Should I fight this ticket?
August 6, 2012 2:23 PM   Subscribe

Is it worth fighting this New York traffic ticket?

I just got a ticket for violating § 1225-d of the NY code. Is it worth fighting this ticket? What can I expect to gain or lose from pleading guilty or not guilty?

Relevant info:

* I don't own a car, and I don't pay for car insurance. If this will affect car insurance rates down the line, then it might be an issue, but let's just say that I don't care about any points or anything like that for the next year or two.

* I was putting down a GPS. I was not actively pressing any buttons or anything, but I understand that the onus is on me, and that they may well not believe me. Also, they may not care, I'm not sure how the wording of the law matters vis a vis holding vs using.

* The ticket is $130. Taking off of work will be exceedingly hard, but depending on time of day/day of week, it might be doable; the Traffic Violations Bureau is about fifteen minutes from the office.

* I have a clean record. This is my first ticket. I'm 25, and I've had a license for 6 years, so it's not like I have no record of safe driving.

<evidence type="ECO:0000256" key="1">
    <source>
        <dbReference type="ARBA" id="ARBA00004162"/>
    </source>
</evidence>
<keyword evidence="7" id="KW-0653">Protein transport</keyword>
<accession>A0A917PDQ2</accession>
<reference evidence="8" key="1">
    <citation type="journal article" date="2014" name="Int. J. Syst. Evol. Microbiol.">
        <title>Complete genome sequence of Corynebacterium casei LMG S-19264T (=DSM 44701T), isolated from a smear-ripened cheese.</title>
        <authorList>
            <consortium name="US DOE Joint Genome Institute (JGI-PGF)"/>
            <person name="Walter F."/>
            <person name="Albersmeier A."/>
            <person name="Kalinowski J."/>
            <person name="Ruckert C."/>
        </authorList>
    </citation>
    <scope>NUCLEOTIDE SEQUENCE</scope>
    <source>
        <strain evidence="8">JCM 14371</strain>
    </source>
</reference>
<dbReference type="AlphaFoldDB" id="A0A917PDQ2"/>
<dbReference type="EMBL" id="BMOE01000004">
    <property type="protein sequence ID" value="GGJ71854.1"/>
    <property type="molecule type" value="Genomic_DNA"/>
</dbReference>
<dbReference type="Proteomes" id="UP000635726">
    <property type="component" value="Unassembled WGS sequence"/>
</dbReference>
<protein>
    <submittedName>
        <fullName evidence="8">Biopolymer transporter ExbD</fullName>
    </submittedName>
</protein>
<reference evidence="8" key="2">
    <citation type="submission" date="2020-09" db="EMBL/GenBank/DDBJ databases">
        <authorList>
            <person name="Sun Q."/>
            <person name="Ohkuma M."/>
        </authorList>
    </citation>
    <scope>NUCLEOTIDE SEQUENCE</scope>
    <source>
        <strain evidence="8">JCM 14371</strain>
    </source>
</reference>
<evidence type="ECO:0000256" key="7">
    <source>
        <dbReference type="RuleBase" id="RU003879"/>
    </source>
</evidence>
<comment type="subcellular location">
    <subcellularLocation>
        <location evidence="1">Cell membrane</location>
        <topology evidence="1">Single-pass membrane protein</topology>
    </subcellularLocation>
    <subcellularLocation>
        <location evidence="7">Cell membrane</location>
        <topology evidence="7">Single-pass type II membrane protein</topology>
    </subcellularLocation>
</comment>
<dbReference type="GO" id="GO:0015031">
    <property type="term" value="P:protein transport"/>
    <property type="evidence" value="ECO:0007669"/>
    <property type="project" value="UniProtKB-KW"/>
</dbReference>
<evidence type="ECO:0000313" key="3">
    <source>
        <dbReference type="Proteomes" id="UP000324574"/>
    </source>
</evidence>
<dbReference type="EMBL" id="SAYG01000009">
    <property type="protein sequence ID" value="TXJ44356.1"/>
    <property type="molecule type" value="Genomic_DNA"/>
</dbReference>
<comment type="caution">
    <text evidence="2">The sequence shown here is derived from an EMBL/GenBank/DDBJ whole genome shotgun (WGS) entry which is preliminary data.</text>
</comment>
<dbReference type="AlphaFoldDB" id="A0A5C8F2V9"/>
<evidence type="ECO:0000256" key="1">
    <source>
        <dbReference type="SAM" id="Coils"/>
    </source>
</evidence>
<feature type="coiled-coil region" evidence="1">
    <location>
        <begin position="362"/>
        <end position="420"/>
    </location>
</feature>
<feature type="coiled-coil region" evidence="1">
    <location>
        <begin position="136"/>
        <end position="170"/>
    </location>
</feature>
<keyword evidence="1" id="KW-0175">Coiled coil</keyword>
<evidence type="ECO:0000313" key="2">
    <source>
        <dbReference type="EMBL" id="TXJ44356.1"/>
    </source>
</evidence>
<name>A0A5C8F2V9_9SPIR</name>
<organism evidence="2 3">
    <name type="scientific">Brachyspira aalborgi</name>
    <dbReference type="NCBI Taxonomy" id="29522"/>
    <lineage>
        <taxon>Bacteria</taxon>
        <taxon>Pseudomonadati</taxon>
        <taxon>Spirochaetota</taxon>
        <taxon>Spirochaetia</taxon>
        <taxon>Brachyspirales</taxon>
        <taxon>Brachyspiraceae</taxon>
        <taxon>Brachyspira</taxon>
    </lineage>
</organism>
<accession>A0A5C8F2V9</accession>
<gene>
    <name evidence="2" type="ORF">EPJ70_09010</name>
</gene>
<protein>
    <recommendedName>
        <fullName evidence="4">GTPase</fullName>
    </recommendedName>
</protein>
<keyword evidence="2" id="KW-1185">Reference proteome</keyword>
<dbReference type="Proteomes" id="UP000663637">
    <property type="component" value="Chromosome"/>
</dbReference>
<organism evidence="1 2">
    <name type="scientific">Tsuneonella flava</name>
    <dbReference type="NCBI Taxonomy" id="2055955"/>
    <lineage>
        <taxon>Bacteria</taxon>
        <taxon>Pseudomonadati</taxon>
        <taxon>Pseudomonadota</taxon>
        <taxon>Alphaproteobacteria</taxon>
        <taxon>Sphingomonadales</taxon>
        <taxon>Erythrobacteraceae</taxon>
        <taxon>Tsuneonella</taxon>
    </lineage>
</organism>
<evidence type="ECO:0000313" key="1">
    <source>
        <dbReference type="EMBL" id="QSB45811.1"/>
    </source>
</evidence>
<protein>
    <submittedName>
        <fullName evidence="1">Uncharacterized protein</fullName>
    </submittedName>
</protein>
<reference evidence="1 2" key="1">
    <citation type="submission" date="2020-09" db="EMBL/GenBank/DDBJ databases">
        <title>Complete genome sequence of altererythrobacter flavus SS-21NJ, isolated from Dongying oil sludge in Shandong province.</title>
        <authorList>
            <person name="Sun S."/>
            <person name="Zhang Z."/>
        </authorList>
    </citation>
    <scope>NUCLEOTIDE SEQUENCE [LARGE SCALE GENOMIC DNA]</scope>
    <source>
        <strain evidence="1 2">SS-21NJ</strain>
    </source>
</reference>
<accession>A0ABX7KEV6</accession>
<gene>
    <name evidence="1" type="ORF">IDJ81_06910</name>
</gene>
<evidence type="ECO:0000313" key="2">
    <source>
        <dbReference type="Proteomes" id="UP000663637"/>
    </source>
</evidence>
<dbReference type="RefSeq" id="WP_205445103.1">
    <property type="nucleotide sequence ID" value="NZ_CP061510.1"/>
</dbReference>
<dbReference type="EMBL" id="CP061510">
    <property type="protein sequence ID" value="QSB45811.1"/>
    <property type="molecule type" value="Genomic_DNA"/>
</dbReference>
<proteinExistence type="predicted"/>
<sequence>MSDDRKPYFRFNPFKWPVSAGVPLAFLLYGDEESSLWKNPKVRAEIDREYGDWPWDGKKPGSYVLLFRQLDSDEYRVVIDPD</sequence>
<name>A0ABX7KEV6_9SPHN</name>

Anything else I'm forgetting, I'll be happy to add.

My first instinct is to plead not guilty, but if it will automatically lead to a court date, where I'm likely to be found guilty anyway, I'll skip it., especially if there's any other fees then tacked on.

But if there's a fair chance that I'll be given an easier way out…
posted by mhz to Law & Government (10 answers total)
 
I've had good luck going to court even if I was guilty, guilty, guilty. I was polite, respectful and if the cop showed up, I amended my plea to nolo contendre. I usually got a reduced fine and no points.

This worked in California and Florida, in Pennsylvania the magistrate had NO sense of humor.

You may be offered the opportunity to go to traffic school. I'd pay double $130 not to go to traffic school.

My feeling is that they'll claim you were distracted, even if you weren't programming it.

If you have some time to kill traffic court is a hoot. If you'd rather not, pay the ticket.
posted by Ruthless Bunny at 2:30 PM on August 6, 2012